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Research Shows the Value of Investment in Volunteer Management

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In 2004, the Urban Institute released a landmark study, Volunteer Management Capacity in America’s Charities and Congregations: A Briefing Report. The study was commissioned by the UPS Foundation, the Corporation for National and Community Service, and the USA Freedom Corps, and it is probably the strongest argument ever seen in the United States for the value of—in the words of the report—investment in volunteer management:

Funders and organizations that invest in staff volunteer coordinators and training will produce charities and congregations with a greater capacity to their use of volunteers. This report finds that investments in volunteer management and benefits derived from volunteers feed on each other, with investments bringing benefits and these benefits justify greater investments. We conclude that the value that volunteers provide to organizations they serve should make the effective management of volunteers a key priority.

Further, consider what is revealed in these findings:

  • Three out of five charities and only one out of three congregations with social service outreach activities reported having a paid staff person who worked on volunteer coordination. However, among these paid volunteer coordinators, one in three have not received any training in volunteer management, and half spend less than 30 percent of their time on volunteer coordination . . .

  • Less than half of charities and congregations that manage volunteers have adopted most volunteer management practices advocated by the field . . .

  • Of charities with a paid staff volunteer manager, only one in eight have someone who devotes 100 percent of his/her time to volunteer management . . .
  • The greater the percentage of time a paid staff person spends on volunteer administration, the less likely a charity is to report problems with recruiting.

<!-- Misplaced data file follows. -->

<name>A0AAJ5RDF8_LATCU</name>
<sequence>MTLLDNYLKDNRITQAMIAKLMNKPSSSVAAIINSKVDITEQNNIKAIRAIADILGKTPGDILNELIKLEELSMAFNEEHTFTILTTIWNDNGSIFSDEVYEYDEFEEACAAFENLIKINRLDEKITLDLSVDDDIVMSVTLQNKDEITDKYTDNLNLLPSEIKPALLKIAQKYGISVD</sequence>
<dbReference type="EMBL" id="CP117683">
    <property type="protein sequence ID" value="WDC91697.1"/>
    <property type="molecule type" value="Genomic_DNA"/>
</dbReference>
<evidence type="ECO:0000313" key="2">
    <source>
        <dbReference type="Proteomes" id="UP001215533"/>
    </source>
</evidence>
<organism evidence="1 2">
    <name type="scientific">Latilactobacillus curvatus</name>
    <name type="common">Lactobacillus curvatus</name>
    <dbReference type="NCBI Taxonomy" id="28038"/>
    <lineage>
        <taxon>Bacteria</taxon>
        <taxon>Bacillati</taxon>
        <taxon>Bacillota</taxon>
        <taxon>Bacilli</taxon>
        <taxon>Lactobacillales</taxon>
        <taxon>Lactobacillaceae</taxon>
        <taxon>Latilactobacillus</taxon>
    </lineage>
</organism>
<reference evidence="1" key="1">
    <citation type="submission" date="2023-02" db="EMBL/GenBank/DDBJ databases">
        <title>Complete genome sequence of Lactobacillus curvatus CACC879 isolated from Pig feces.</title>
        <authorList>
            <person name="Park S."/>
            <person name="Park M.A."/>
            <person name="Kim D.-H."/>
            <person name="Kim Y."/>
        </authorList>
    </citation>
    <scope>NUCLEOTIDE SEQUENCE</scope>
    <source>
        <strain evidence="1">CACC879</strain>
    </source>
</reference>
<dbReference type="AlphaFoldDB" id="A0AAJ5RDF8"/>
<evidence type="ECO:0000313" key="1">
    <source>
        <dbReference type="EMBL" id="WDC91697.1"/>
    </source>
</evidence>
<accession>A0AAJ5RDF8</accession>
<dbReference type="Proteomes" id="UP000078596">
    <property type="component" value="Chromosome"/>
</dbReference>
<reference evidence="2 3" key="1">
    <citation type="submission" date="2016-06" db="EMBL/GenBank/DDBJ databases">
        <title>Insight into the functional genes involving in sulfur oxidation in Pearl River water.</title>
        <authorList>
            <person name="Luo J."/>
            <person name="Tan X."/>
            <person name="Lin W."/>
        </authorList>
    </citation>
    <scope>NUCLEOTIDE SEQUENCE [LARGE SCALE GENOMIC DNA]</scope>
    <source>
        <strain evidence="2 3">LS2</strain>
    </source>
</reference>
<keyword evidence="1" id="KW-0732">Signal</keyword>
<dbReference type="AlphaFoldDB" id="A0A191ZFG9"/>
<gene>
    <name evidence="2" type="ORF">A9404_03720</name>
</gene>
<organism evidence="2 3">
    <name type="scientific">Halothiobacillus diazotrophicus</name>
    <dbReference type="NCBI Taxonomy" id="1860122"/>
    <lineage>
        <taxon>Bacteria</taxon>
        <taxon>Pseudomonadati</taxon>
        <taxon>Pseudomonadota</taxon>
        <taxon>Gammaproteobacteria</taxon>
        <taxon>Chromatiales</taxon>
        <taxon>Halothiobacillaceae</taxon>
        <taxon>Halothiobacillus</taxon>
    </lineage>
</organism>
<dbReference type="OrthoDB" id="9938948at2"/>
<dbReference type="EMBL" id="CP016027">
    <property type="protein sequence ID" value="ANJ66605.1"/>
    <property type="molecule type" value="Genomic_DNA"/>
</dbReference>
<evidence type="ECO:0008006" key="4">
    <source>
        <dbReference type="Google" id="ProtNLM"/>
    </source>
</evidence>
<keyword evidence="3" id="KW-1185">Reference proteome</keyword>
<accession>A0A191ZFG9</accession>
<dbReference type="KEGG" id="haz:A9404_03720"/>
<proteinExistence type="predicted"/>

The researchers asked comparative questions about resources put into fundraising; 55 percent of agencies have a paid fundraiser while only 39 percent have a paid coordinator of volunteers. This research was confirmed in the 2009 Deloitte Volunteer IMPACT Survey:

Nonprofits and corporations are more culturally aligned to solicit and manage cash gifts than volunteers. While 61 percent of nonprofit employees with primary responsibility for fundraising have at least eight years of experience, just 25 percent of nonprofit employees with primary responsibility for volunteer management have the same level of experience. Further, while only 5 percent of nonprofits have no one specifically in charge of fundraising, nearly a quarter (24%) of nonprofits have no one in charge of managing volunteers.

To those committed to the effective engagement of volunteers, it is an enduring mystery why we must fight so hard to get organizational leaders to pay attention to this resource. The majority of executives would and do praise volunteers as “vital to our work,” “our community connection,” or even “the heart of our agency.” But in daily practice, this potential pool of limitless talent is largely off the radar screen. Raising money never leaves the agenda—why ignore raising friends?

The Everyone Ready Volunteer Management Skill-Building Program makes sure you have the trained staff needed to do this kind of friend raising. 

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